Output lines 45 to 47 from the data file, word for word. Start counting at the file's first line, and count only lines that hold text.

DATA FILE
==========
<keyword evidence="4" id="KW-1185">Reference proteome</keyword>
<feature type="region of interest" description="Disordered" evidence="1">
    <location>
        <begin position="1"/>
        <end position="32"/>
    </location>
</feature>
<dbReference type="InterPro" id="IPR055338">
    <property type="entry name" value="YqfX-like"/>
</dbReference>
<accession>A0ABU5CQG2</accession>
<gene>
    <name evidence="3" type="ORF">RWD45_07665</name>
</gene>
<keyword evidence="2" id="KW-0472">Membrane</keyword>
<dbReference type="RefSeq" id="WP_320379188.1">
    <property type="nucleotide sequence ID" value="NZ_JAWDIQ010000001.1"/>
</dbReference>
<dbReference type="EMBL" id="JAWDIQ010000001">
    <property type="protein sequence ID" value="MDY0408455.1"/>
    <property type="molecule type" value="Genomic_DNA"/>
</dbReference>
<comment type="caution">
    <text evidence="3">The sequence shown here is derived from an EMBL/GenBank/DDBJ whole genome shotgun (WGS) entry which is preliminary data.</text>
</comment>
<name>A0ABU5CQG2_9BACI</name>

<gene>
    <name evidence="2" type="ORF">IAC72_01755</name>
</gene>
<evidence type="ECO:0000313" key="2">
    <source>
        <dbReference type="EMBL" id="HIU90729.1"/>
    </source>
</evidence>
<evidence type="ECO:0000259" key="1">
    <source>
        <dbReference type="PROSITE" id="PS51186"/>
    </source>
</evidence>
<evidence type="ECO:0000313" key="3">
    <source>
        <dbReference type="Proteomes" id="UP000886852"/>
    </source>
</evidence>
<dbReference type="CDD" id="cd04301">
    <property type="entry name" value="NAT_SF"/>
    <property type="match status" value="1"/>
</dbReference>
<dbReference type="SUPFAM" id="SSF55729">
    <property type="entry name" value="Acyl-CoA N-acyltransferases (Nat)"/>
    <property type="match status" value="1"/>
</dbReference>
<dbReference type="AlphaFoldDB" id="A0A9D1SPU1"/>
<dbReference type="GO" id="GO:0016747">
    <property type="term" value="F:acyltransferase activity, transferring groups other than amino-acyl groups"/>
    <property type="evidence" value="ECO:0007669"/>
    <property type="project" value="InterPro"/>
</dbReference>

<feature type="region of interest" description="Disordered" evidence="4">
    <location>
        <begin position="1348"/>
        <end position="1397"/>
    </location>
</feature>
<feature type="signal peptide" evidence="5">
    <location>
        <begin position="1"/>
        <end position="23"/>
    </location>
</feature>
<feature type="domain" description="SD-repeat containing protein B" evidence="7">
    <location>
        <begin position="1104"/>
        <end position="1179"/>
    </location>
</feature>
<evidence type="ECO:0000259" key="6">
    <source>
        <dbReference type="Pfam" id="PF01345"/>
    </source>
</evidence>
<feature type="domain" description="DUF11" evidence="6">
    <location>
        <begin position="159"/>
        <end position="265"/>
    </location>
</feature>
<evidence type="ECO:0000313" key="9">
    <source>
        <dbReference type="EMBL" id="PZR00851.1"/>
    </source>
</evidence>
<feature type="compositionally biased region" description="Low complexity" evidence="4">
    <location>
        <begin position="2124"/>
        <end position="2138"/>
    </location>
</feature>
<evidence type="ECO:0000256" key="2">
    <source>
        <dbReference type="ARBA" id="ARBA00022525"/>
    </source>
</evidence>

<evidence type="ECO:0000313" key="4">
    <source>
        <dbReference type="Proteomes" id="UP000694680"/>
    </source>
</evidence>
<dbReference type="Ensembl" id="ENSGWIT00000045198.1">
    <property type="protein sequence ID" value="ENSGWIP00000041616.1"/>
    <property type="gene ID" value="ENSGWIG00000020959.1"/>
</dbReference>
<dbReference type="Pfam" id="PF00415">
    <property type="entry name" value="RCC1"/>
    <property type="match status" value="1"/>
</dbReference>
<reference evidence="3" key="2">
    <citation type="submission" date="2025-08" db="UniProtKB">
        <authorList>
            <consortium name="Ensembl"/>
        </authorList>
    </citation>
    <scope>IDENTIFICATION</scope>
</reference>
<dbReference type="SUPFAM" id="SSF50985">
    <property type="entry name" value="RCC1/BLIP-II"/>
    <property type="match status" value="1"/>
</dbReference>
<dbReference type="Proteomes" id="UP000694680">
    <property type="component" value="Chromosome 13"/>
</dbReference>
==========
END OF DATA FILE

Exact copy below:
<dbReference type="CDD" id="cd04301">
    <property type="entry name" value="NAT_SF"/>
    <property type="match status" value="1"/>